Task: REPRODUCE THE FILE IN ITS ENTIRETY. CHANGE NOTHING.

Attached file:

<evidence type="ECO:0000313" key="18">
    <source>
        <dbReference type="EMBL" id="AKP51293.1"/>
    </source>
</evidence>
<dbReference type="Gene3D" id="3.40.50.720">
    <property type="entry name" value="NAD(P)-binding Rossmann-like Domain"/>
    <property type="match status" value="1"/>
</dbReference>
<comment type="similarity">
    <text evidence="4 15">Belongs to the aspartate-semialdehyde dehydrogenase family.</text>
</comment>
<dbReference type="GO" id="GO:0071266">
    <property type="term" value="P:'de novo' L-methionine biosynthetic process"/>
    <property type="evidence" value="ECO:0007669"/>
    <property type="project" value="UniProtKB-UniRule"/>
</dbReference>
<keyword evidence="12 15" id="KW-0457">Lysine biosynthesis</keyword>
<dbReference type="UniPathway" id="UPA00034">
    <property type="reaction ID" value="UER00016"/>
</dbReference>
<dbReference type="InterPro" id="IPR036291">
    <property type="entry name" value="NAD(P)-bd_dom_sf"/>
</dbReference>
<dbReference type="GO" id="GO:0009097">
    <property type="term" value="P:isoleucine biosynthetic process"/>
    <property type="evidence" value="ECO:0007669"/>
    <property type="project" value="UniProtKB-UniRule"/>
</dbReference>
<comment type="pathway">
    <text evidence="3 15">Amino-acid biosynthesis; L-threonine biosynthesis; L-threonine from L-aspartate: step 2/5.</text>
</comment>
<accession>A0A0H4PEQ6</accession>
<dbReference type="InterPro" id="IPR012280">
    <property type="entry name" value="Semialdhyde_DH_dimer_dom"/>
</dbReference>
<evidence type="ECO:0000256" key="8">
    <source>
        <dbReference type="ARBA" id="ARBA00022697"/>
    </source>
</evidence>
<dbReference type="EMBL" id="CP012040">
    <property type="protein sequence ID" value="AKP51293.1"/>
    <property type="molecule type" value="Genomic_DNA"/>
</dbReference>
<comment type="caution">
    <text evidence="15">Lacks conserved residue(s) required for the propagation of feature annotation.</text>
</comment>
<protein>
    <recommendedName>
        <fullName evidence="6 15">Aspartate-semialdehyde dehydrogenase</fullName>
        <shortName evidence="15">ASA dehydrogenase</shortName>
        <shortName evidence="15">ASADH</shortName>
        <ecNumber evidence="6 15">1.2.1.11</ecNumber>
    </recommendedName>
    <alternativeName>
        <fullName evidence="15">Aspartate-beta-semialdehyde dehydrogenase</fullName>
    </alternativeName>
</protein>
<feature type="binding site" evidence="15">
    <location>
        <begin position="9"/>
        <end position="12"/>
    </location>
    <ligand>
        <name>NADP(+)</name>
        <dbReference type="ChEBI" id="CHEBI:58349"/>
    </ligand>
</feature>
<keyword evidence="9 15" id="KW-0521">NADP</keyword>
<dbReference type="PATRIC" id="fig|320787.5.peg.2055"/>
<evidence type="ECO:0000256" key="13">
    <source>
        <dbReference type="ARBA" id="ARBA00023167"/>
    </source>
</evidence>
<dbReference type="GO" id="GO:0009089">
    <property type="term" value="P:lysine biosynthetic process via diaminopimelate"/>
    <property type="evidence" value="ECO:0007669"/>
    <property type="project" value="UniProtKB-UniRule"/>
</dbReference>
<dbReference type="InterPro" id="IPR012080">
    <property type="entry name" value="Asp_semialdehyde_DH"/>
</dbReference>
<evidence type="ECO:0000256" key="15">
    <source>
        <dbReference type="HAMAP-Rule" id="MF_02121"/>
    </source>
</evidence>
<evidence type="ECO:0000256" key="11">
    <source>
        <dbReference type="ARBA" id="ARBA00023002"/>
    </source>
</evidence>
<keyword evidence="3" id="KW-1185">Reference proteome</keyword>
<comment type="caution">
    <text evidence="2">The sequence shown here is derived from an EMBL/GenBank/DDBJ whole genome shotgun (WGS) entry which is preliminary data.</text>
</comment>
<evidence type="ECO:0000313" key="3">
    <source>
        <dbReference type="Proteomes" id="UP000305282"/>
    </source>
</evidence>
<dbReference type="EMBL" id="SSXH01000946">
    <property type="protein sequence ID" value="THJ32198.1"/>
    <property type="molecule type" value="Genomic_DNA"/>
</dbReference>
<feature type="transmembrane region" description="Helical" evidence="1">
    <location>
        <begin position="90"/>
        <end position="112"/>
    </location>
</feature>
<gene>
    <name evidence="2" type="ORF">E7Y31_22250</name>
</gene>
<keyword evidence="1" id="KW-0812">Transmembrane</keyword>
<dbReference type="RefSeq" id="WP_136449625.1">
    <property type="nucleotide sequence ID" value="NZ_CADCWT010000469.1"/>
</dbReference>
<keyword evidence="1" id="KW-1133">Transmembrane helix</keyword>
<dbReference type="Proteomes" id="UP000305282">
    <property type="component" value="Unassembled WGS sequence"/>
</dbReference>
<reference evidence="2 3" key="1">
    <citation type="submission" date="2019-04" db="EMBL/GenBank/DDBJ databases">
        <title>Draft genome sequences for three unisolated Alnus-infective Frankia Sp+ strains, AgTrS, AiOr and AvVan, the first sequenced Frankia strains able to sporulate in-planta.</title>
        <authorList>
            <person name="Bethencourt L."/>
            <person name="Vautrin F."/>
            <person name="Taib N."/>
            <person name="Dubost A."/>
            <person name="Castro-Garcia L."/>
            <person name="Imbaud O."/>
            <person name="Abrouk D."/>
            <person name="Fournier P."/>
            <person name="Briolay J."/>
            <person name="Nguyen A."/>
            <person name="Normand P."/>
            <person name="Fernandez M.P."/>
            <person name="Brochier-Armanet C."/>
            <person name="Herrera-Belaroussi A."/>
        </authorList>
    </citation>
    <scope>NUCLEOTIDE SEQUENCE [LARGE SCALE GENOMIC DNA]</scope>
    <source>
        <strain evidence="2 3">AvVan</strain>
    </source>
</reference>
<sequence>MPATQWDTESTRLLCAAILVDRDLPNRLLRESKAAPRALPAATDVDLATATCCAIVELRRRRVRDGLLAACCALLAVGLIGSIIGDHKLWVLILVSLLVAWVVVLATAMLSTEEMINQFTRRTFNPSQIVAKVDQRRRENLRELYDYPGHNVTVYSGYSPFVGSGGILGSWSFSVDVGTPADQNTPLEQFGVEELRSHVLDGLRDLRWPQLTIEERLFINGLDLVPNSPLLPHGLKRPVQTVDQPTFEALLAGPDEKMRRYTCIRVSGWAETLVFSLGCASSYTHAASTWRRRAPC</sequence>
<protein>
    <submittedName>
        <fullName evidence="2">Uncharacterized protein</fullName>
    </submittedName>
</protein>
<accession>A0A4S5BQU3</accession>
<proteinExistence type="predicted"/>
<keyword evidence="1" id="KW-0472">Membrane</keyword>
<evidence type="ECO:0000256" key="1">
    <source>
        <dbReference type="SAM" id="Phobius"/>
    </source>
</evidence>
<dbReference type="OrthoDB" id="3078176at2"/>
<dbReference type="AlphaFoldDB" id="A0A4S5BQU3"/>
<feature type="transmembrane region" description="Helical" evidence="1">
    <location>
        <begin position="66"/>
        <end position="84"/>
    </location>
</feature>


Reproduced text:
<evidence type="ECO:0000313" key="18">
    <source>
        <dbReference type="EMBL" id="AKP51293.1"/>
    </source>
</evidence>
<dbReference type="Gene3D" id="3.40.50.720">
    <property type="entry name" value="NAD(P)-binding Rossmann-like Domain"/>
    <property type="match status" value="1"/>
</dbReference>
<comment type="similarity">
    <text evidence="4 15">Belongs to the aspartate-semialdehyde dehydrogenase family.</text>
</comment>
<dbReference type="GO" id="GO:0071266">
    <property type="term" value="P:'de novo' L-methionine biosynthetic process"/>
    <property type="evidence" value="ECO:0007669"/>
    <property type="project" value="UniProtKB-UniRule"/>
</dbReference>
<keyword evidence="12 15" id="KW-0457">Lysine biosynthesis</keyword>
<dbReference type="UniPathway" id="UPA00034">
    <property type="reaction ID" value="UER00016"/>
</dbReference>
<dbReference type="InterPro" id="IPR036291">
    <property type="entry name" value="NAD(P)-bd_dom_sf"/>
</dbReference>
<dbReference type="GO" id="GO:0009097">
    <property type="term" value="P:isoleucine biosynthetic process"/>
    <property type="evidence" value="ECO:0007669"/>
    <property type="project" value="UniProtKB-UniRule"/>
</dbReference>
<comment type="pathway">
    <text evidence="3 15">Amino-acid biosynthesis; L-threonine biosynthesis; L-threonine from L-aspartate: step 2/5.</text>
</comment>
<accession>A0A0H4PEQ6</accession>
<dbReference type="InterPro" id="IPR012280">
    <property type="entry name" value="Semialdhyde_DH_dimer_dom"/>
</dbReference>
<evidence type="ECO:0000256" key="8">
    <source>
        <dbReference type="ARBA" id="ARBA00022697"/>
    </source>
</evidence>
<dbReference type="EMBL" id="CP012040">
    <property type="protein sequence ID" value="AKP51293.1"/>
    <property type="molecule type" value="Genomic_DNA"/>
</dbReference>
<comment type="caution">
    <text evidence="15">Lacks conserved residue(s) required for the propagation of feature annotation.</text>
</comment>
<protein>
    <recommendedName>
        <fullName evidence="6 15">Aspartate-semialdehyde dehydrogenase</fullName>
        <shortName evidence="15">ASA dehydrogenase</shortName>
        <shortName evidence="15">ASADH</shortName>
        <ecNumber evidence="6 15">1.2.1.11</ecNumber>
    </recommendedName>
    <alternativeName>
        <fullName evidence="15">Aspartate-beta-semialdehyde dehydrogenase</fullName>
    </alternativeName>
</protein>
<feature type="binding site" evidence="15">
    <location>
        <begin position="9"/>
        <end position="12"/>
    </location>
    <ligand>
        <name>NADP(+)</name>
        <dbReference type="ChEBI" id="CHEBI:58349"/>
    </ligand>
</feature>
<keyword evidence="9 15" id="KW-0521">NADP</keyword>
<dbReference type="PATRIC" id="fig|320787.5.peg.2055"/>
<evidence type="ECO:0000256" key="13">
    <source>
        <dbReference type="ARBA" id="ARBA00023167"/>
    </source>
</evidence>
<dbReference type="GO" id="GO:0009089">
    <property type="term" value="P:lysine biosynthetic process via diaminopimelate"/>
    <property type="evidence" value="ECO:0007669"/>
    <property type="project" value="UniProtKB-UniRule"/>
</dbReference>
<dbReference type="InterPro" id="IPR012080">
    <property type="entry name" value="Asp_semialdehyde_DH"/>
</dbReference>
<evidence type="ECO:0000256" key="15">
    <source>
        <dbReference type="HAMAP-Rule" id="MF_02121"/>
    </source>
</evidence>
<evidence type="ECO:0000256" key="11">
    <source>
        <dbReference type="ARBA" id="ARBA00023002"/>
    </source>
</evidence>
<keyword evidence="3" id="KW-1185">Reference proteome</keyword>
<comment type="caution">
    <text evidence="2">The sequence shown here is derived from an EMBL/GenBank/DDBJ whole genome shotgun (WGS) entry which is preliminary data.</text>
</comment>
<evidence type="ECO:0000313" key="3">
    <source>
        <dbReference type="Proteomes" id="UP000305282"/>
    </source>
</evidence>
<dbReference type="EMBL" id="SSXH01000946">
    <property type="protein sequence ID" value="THJ32198.1"/>
    <property type="molecule type" value="Genomic_DNA"/>
</dbReference>
<feature type="transmembrane region" description="Helical" evidence="1">
    <location>
        <begin position="90"/>
        <end position="112"/>
    </location>
</feature>
<gene>
    <name evidence="2" type="ORF">E7Y31_22250</name>
</gene>
<keyword evidence="1" id="KW-0812">Transmembrane</keyword>
<dbReference type="RefSeq" id="WP_136449625.1">
    <property type="nucleotide sequence ID" value="NZ_CADCWT010000469.1"/>
</dbReference>
<keyword evidence="1" id="KW-1133">Transmembrane helix</keyword>
<dbReference type="Proteomes" id="UP000305282">
    <property type="component" value="Unassembled WGS sequence"/>
</dbReference>
<reference evidence="2 3" key="1">
    <citation type="submission" date="2019-04" db="EMBL/GenBank/DDBJ databases">
        <title>Draft genome sequences for three unisolated Alnus-infective Frankia Sp+ strains, AgTrS, AiOr and AvVan, the first sequenced Frankia strains able to sporulate in-planta.</title>
        <authorList>
            <person name="Bethencourt L."/>
            <person name="Vautrin F."/>
            <person name="Taib N."/>
            <person name="Dubost A."/>
            <person name="Castro-Garcia L."/>
            <person name="Imbaud O."/>
            <person name="Abrouk D."/>
            <person name="Fournier P."/>
            <person name="Briolay J."/>
            <person name="Nguyen A."/>
            <person name="Normand P."/>
            <person name="Fernandez M.P."/>
            <person name="Brochier-Armanet C."/>
            <person name="Herrera-Belaroussi A."/>
        </authorList>
    </citation>
    <scope>NUCLEOTIDE SEQUENCE [LARGE SCALE GENOMIC DNA]</scope>
    <source>
        <strain evidence="2 3">AvVan</strain>
    </source>
</reference>
<sequence>MPATQWDTESTRLLCAAILVDRDLPNRLLRESKAAPRALPAATDVDLATATCCAIVELRRRRVRDGLLAACCALLAVGLIGSIIGDHKLWVLILVSLLVAWVVVLATAMLSTEEMINQFTRRTFNPSQIVAKVDQRRRENLRELYDYPGHNVTVYSGYSPFVGSGGILGSWSFSVDVGTPADQNTPLEQFGVEELRSHVLDGLRDLRWPQLTIEERLFINGLDLVPNSPLLPHGLKRPVQTVDQPTFEALLAGPDEKMRRYTCIRVSGWAETLVFSLGCASSYTHAASTWRRRAPC</sequence>
<protein>
    <submittedName>
        <fullName evidence="2">Uncharacterized protein</fullName>
    </submittedName>
</protein>
<accession>A0A4S5BQU3</accession>
<proteinExistence type="predicted"/>
<keyword evidence="1" id="KW-0472">Membrane</keyword>
<evidence type="ECO:0000256" key="1">
    <source>
        <dbReference type="SAM" id="Phobius"/>
    </source>
</evidence>
<dbReference type="OrthoDB" id="3078176at2"/>
<dbReference type="AlphaFoldDB" id="A0A4S5BQU3"/>
<feature type="transmembrane region" description="Helical" evidence="1">
    <location>
        <begin position="66"/>
        <end position="84"/>
    </location>
</feature>